Memes and the Mainstream

Even those who are unfamiliar and completely foreign to meme culture, at the sight of an Image Macro with an Impact font text would probably ask: “is this a meme?!” Impact is the meme font par excellence, and for good reason. It was thanks to the classic “Advice Animals” format that memes crawled out of the closed circuit of the various forums described in LEVEL 1 and started to invade homes and offices.

Soon, they began to appear everywhere: on emails sent to colleagues as a joke, on established social media platforms such as Twitter and Facebook and, inevitably, on t-shirts and commercials. 2013 can be considered a golden year in the history of Internet memes, with the birth of “Doge” and the explosion of huge viral YouTube memes; but it was also the year that saw the entrance of memes into the mainstream.

In May of that year, concerned and puzzled by this sudden explosion of popularity, a group of students from MIT organized the now legendary meme conference called ROFLCon II and dedicated an entire session to the topic “Memes and the mainstream”. The conference was attended by Christopher Poole alias “moot” – the founder of 4chan, by Kenyatta Cheese and Jamie Wilkinson, creators and founders of Know Your Meme, and by Ben Huh, creator of the blog “I Can Has Cheezburger?”, arguably the first platform that publicly exploited memes: a one-way extraction chain, perfectly described by moot, “I run the site frequented by the community that creates the memes, Kenyatta and Jamie study them, (...) and Ben essentially... profits from them.”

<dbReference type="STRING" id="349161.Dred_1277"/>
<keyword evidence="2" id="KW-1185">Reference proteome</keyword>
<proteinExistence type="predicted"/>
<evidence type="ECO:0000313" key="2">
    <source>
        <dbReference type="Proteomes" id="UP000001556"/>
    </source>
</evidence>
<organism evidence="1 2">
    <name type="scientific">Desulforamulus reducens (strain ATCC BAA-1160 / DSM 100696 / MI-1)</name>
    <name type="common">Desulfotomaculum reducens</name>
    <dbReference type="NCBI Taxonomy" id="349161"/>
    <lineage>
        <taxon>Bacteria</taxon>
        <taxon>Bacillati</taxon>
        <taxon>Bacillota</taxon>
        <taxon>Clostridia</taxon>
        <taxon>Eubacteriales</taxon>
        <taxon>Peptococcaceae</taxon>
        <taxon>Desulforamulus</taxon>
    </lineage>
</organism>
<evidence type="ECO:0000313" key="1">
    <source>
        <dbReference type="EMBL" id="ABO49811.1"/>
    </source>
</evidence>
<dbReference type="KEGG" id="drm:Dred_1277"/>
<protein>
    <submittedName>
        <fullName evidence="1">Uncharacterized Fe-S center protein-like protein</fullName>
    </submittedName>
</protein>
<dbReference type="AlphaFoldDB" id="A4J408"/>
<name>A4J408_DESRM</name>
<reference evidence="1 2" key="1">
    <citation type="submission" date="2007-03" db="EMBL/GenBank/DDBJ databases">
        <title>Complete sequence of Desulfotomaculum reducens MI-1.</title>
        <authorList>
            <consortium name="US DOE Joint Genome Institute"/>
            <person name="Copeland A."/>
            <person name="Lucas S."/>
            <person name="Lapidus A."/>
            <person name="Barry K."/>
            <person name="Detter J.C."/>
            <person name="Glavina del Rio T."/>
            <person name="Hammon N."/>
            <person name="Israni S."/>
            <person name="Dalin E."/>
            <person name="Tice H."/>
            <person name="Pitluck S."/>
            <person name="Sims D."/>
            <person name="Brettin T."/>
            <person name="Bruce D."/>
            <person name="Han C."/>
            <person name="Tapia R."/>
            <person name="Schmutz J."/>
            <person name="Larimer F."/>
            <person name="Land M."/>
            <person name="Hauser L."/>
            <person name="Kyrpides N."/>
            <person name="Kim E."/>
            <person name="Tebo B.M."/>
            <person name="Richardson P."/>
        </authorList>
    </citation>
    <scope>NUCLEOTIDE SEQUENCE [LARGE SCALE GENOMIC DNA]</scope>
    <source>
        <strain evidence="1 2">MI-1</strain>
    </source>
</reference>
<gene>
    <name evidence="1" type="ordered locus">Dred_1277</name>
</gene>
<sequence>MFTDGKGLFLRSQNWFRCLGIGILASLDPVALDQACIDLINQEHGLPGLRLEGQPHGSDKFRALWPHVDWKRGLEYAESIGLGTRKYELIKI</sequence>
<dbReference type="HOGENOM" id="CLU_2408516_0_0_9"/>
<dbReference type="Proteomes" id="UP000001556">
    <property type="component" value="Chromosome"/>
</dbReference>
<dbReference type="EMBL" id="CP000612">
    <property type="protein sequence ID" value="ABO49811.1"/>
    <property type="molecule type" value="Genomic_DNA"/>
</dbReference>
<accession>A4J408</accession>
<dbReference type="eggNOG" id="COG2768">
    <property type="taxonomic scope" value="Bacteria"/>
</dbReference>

Today we clearly understand that the Human Centipede of meme exploitation was going to grow exponentially, in a myriad of reposts, mirroring accounts, meme advertising campaigns, meme-influencers and, finally, even bots scraping memetic content to be sold as NFTs.

Still, at the same time, Meme studies also emerged; thanks to seminal articles such as Linda K. Börzsei’s “Makes a Meme Instead: A Concise History of Internet Memes”, the Internet Meme finally gained its own Wikipedia entry, and the pre-ironic era quickly gave way to other eras yet to come, which saw Impact and Doge memes as two recurrent protagonists of ironic and post-ironic re-elaborations.

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